Tiny green leaves hold a secret: Although wrapped in a quiet, unassuming disguise, herbs offer a flavor surprise.

Herb seasonings create memorable meals. A pinch of this, a touch of that and a food creation explodes the taste buds.Grandma's favorites, time-remembered recipes, were blended with perfect, garden-grown seasonings. The unwritten recipes of the past can be duplicated only inthe imagination. Grandma possessed the seasoning secret in her head and in her taste.

But sharing the secret of herbs unlocks a whole new world of flavor sensations. Choice of seasonings can make interesting recipe alterations that enhance the basic taste of food.

Herbs and spices have their own individual aromas; they have the power to effect substantial, pleasing changes in foods. Properly used, herbs become a cook's best friend, brightening and adding flavor, encouraging experimentation and opening new avenues of sensory experience.

If Grandma's recipes contain too little information to replicate, today's sources bulge with facts. For example, Grandma frequently used basil; today there are more than 150 identified varieties of basil.

We have access to so many herbs, fresh or dried, bottled or bulk, ground or whole, in sticks or seeds, plus a range of colorful, edible flowers.

The mass of information overwhelms, and we fall back to familiar recipes, bypassing the sensory experimentation of unfamiliar seasonings.

The available information is vast, but basic guidelines will provide a fingertip map to new seasoning adventures.

Beyond myriad seasoning bottles on grocery shelves, fresh herbs can be purchased in produce cases.

Spring is the season, too, to consider cultivating herb pots or garden plots of your own.

-To use fresh herbs, place the leaves in a measuring cup and snip with kitchen shears. If three or more tablespoons are required, use a food processor.

-A mortar and pestle is a wise investment for using either fresh or dried herbs. Grinding the herbs with a pestle helps release their full-est flavor.

-When using fresh herbs that have been dried, remember that one tablespoon of fresh herbs is equivalent to one teaspoon of dried herbs.

If you plan to use fresh herbs within five to seven days, place the herb stems in a jar filled with fresh water to cover the bottom 2 inches of the stems. Cover the leaves of the herbs loosely with a plastic bag; store in a refrigerator.

To store basil or sage leaves in oil, layer the leaves in a jar and cover with olive oil or salad oil. The leaves will keep several months this way in a refrigerator, though they may discolor. The oil will pick up the flavor of the herbs and can be used as a base for salad dressing or sauteing.

Since fresh herbs may not always be available when you'd like to use them, try freezing your favorites. Wash herbs and pat them dry on paper towels. If you are freezing basil, mint, oregano, parsley or sage, remove the leaves from the stems. Freeze chervil, dill, marjoram, rosemary, savory, tarragon and thyme on their stems.

Package herbs with care in plastic freezer bags or containers to prevent crushing the herbs; do not crowd the packages. Place herb bags in the freezer on top of heavier containers, or place all herbs in their individual bags in one large plastic container to protect them. Label all packages with herb name and date. Herbs can be preserved for up to a year. The flavor remains fresh, though a softer leaf texture may result.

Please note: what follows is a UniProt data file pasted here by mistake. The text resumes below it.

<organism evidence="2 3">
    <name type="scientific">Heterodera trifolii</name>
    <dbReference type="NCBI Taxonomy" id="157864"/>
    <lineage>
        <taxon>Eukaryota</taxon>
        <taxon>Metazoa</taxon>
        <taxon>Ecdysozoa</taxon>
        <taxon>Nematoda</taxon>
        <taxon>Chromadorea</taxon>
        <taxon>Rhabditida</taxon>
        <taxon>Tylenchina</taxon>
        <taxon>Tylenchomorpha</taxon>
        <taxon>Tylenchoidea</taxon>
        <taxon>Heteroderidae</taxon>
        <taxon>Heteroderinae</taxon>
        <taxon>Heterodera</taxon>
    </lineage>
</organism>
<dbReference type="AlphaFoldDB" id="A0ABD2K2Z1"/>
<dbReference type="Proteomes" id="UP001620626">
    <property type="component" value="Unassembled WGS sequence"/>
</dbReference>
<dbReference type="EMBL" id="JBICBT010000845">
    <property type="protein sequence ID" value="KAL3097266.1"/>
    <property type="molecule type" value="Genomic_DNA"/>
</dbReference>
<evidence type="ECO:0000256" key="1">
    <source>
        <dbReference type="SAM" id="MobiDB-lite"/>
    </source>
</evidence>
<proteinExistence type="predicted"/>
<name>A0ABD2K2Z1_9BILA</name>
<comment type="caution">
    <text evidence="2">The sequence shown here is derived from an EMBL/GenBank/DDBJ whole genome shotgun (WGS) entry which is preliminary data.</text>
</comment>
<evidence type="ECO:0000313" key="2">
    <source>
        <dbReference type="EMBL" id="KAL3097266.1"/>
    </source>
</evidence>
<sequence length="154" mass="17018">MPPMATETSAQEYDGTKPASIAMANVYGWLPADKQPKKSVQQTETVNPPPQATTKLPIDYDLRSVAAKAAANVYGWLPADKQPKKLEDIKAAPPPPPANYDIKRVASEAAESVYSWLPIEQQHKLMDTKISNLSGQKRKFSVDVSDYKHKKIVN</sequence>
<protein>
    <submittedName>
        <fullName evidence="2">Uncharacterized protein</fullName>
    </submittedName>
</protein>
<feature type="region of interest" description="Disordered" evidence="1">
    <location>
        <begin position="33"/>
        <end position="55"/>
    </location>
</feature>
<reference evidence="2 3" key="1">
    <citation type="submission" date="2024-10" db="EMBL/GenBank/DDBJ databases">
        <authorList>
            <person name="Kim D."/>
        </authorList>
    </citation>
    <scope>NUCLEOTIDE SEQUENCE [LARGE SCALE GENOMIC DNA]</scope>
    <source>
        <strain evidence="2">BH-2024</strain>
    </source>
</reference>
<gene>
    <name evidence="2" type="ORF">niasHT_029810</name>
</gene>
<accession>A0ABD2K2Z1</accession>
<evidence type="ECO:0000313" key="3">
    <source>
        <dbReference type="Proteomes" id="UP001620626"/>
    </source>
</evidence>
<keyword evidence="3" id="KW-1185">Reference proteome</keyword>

Fresh herbs can also be dried for later use.

-Dry herbs in a warm, dark place that is out of direct sunlight. Too much light will change the color of the herbs.

-Allow plenty of room to spread plants out in one layer to dry.

-Dry herbs in as whole a form as possible to retain their flavor.

-Dry herbs until the leaves feel crackly. If stems are not as dry, discard them.

-Store dried herbs in absolutely dry covered containers so that mold and mildew cannot form.

Choose one of the following drying methods:

Oven method: Spread herb stems on a tray in a very slow oven - no warmer than 90-100 degrees. Too hot a temperature will destroy the flavorful oils. Leaves will be dry in 24-48 hours.

Kitchen drying: Tie bunches of herbs together with string; hang upside down in the kitchen or cellar. Upside-down drying allows the oils to drain into the leaves. An alternative is to place tied stems in a paper bag, taking care that the leaves do not touch the sides of the bags. Herbs will dry in 1-2 weeks.

Drying trays: If you dry lots of herbs, consider building a drying tray. Trays resemble open orange crates, with the bottom made of wire mesh or linen to allow good air circulation. Raise the box above the floor or ground by at least 1 foot. Drying takes 1-2 weeks.

A number of informative books on the culinary uses and cultivation of herbs are available. Titles include "The Herb and Spice Book, A Seasoning Celebration," by Sheryl and Mel London; "Kitchen Herbs: The Art and Enjoyment of Growing Herbs and Cooking with Them," by Sal Gilbertie; "Cooking with Herbs and Spices," by Craig Claiborne; "The Rodale Herb Book," compiled by the Rodale Press; and "A Cook's Guide to Growing Herbs, Greens and Aromatics," by Millie Owen.

In addition, Gentler Times, 4880 Highland Circle, 277-9233, offers an ongoing class in cooking with herbs.

Cooking with herbs is a mystery - a mystery solved with exciting, memorable explanantions and experimentation. Discover a new taste, an original blend of seasoning flavors, and herbs will become familiar companions in the kitchen.

Appreciation is expressed to Jan Ashby, Sandy, and Tim Hackworth, Prime Thyme Herbs, for their assistance in preparing this article.